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Simplify your Delphi Code using some OO techniques (Part 1)

written by Stefaan Lesage on 09/03/2010

Quite often clients require me to work on their existing code to fix some problems or add some new features. Most of the time the code was initially written many years ago, and has never been refactored or improved. Most of the times this is causing the code to become hard to read, understand and even maintain.

Introduction

In this series of articles I will try to show how you could easily improve your 'old' code with some simple OO techniques and some refactoring. When writing some Delphi Code I presonally have a few rules I abide by. It would probably require my a few pages to explain them all, but here are just a few to get you started with :

  • Write down what your code is supposed to do
  • Think before you start writing your first line of code !
  • Sketch a little Class Diagram / Class Hierarchy if necessary
  • If you copy / pasted the same lines of code more than twice, it's time to refactor it ! (same rule applies if you are writing the same code more than two times)
  • Classes should do what they are responsible for, nothing more, nothing less
  • Try to think in Objects with their responsibilities instead of thinking in procedures and processes !

To illustrate this I will be using a little example of some code which could be used in almost any application : Saving & Loading some applicaiton settings. It's a pretty simple task, but in quite a few occasions the code used to do it is ... well ... not the best example of OO development. So, lets take this example and see what we can do with our few simple rules.

A closer look at 'The Rules'

Write down what your code is supposed to do

I think pretty much every application will be storing some settings. It doens't really matter if you use a ClientDataSet, and INI File, a simple Text file or even the Windows Registry to do it. What really matters is that an application can have some settings, they user might be able to change those settings and the application will probably need to read the settings and save them.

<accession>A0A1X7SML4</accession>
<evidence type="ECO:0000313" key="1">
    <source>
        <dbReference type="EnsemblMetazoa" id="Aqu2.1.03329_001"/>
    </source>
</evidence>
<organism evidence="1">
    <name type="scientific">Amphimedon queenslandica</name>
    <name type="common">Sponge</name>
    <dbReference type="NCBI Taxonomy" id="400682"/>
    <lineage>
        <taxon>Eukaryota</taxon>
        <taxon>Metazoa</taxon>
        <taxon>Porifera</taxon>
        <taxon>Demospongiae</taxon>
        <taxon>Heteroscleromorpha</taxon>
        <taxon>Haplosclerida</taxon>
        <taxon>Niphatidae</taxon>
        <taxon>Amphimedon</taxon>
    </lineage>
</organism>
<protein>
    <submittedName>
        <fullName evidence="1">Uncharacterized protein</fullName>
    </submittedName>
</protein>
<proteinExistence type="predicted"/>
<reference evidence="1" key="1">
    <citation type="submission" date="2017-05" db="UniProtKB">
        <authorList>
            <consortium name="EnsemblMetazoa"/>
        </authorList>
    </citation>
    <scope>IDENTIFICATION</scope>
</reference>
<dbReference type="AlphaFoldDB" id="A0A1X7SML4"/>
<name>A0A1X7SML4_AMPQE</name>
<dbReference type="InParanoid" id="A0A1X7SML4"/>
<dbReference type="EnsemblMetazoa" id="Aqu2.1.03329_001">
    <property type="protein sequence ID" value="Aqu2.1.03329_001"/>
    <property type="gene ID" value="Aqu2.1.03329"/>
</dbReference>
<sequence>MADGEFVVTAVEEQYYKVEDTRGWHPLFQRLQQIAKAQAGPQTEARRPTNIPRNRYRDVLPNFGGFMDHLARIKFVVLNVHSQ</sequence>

Well that's about it really, we have written down what our code should do. Of course we might change this in the future or add some new things to it, but basically we have everything we need to get started.

An additional advantage we have now is that we have already written some very basic documentation for our code ! This is really a good way to do it, since most of the time, if you have to write the documentation once everything is finished, chances are you'll never have any documentation. Of course we still need the discipline to update our documentation if things change, but we have something to get started.

Think before you start writing your first line of code !

While writing out what your code is supposed to do, you should also get into the habit of thinking about how it's going to do it, what it will need, ... So, what our piece of code will need is :

  • Some Application Settings
  • Some way to load the settings
  • Some way to save the settings
  • Some place to save to and load from
  • Some way to display the settings
  • Some way to edit the settings
  • Some form we will use for display / editing purposes
  • Some way to use the settings in our application

In order to make it simple, we will assume that we will be storing our Application Settings in the Windows Registry for now. We could make it quite generic though and have a load / save mechanism for the Windows Registry / INI Files or any other presistance mechanism, but that's not the main focus (yet), so we'll stick with the Windows Registry.

What's next ?

Well, this is a good place to end this first article. In the next installment we'll be taking a look at some of the other rules, and maybe have a look at some 'old' code too and check how we could improve it. Meanwhile we have some time to think about what our code needs to do, and some time to sketch out a little Class Diagram as well ...

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